The Boy who could really see

An eye for detail

 

Preparing our children for the future will take us developing a keen eye for details. This is a quality of being that we do not take very seriously but we must in order to move ahead and make tomorrow great for our nation. Alright, I know this is heavy and you are wondering where is this coming from, and most especially what has this got to do with ‘the boy who could really see’? Well, let me break it down for you.a story retold to us during our Montessori training. It’s about a young boy who watched an experienced carpenter, trying to cut out a piece of glass to fit into another piece, in the school hall where the repairs were to be done. The carpenter thought it would be much more cost effective to cut out the broken shape and fit it into the hole. So with his plan in place, he took out his tape, measured the hole and started cutting. One of the students sat watching the old man at work, and after a long while, the boy got up and walked over and said to the carpenter,

First, here is a story retold to us during our Montessori training. It’s about a young boy who watched an experienced carpenter, trying to cut out a piece of glass to fit into another piece, in the school hall where the repairs were to be done. The carpenter thought it would be much more cost effective to cut out the broken shape and fit it into the hole. So with his plan in place, he took out his tape, measured the hole and started cutting. One of the students sat watching the old man at work, and after a long while, the boy got up and walked over and said to the carpenter,

‘Sir, it’s not going to fit.’

The carpenter insisted that it would fit as he had carefully measured the hole several times before he started and had been carefully checking each step of the way. The young boy insisted that he was certain that the two pieces would not fit.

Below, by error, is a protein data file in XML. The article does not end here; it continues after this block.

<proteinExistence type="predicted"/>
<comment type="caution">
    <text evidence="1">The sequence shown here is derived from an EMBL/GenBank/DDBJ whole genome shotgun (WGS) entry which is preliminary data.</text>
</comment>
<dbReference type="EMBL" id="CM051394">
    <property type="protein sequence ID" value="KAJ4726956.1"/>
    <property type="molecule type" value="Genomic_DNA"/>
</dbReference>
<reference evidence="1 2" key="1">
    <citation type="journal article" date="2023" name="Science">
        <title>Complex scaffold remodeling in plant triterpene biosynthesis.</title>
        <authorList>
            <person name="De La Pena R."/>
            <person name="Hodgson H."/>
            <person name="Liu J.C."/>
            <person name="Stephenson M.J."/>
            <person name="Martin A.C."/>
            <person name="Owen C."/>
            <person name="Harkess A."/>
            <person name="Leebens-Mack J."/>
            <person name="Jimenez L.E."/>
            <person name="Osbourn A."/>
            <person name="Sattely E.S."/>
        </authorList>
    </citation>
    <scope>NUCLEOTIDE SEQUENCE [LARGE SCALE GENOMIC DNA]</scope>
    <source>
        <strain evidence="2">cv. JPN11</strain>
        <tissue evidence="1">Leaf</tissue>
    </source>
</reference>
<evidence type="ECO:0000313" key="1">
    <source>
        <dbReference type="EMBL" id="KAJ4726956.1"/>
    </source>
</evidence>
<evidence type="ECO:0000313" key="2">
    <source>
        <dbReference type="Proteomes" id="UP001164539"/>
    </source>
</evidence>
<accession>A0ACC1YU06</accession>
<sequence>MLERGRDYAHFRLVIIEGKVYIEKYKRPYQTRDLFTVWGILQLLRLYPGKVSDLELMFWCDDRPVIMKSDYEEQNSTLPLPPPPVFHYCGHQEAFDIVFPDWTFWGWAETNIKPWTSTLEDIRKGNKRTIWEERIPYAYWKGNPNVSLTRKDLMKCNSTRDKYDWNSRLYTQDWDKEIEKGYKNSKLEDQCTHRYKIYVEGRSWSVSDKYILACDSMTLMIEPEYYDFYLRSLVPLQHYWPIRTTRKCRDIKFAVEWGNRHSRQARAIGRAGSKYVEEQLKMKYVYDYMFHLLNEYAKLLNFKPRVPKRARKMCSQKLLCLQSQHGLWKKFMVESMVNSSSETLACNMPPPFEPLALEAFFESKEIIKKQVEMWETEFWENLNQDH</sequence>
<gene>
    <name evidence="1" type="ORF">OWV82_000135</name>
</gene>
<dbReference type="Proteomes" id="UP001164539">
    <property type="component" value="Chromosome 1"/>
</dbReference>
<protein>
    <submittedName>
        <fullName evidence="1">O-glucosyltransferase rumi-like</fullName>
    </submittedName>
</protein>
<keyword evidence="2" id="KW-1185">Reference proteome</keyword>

Lo and behold, when the carpenter tried to fit the two pieces together, they did not fit. The old man was perplexed! how did the boy know that it would not fit?

‘How did the boy know that it would not fit?’

The boy’s teachers knew how, it was the Sensorial Education materials, the boy was able to develop a keen eye for details and dimensions so he could see that the pieces would not fit just by looking and comparing them!

An eye for detail is an important attribute needed in today’s world, even in yesterday’s world and we are yet to crack this nut. So many sign-posts with wrong spellings and several grammatical errors. Many books are published with errors ranging from typos, pages missing or wrongly ordered, grammatical errors, bad quality pictures etc.

We need to be careful what experiences we give our children. If things are done correctly and we give them those experiences then we may produce in the next generations answers to the pressing problems we have with electricity and low manufacturing standards.

Obviously, the first step is to ensure that when we produce materials for our children to learn with, they need to be done properly and accurately. Cutting corners will not work.  So book publishers and Montessori material manufacturers please take note.

We are taking this opportunity to ask all Book Publishers and Montessori material Manufacturers and sellers to please keep their eyes on the details as they are bound to have a major effect on our future generations. Make sure you can see and that we produce work that really helps our children see. Let’s develop a keen eye to produce quality materials for the next generation.

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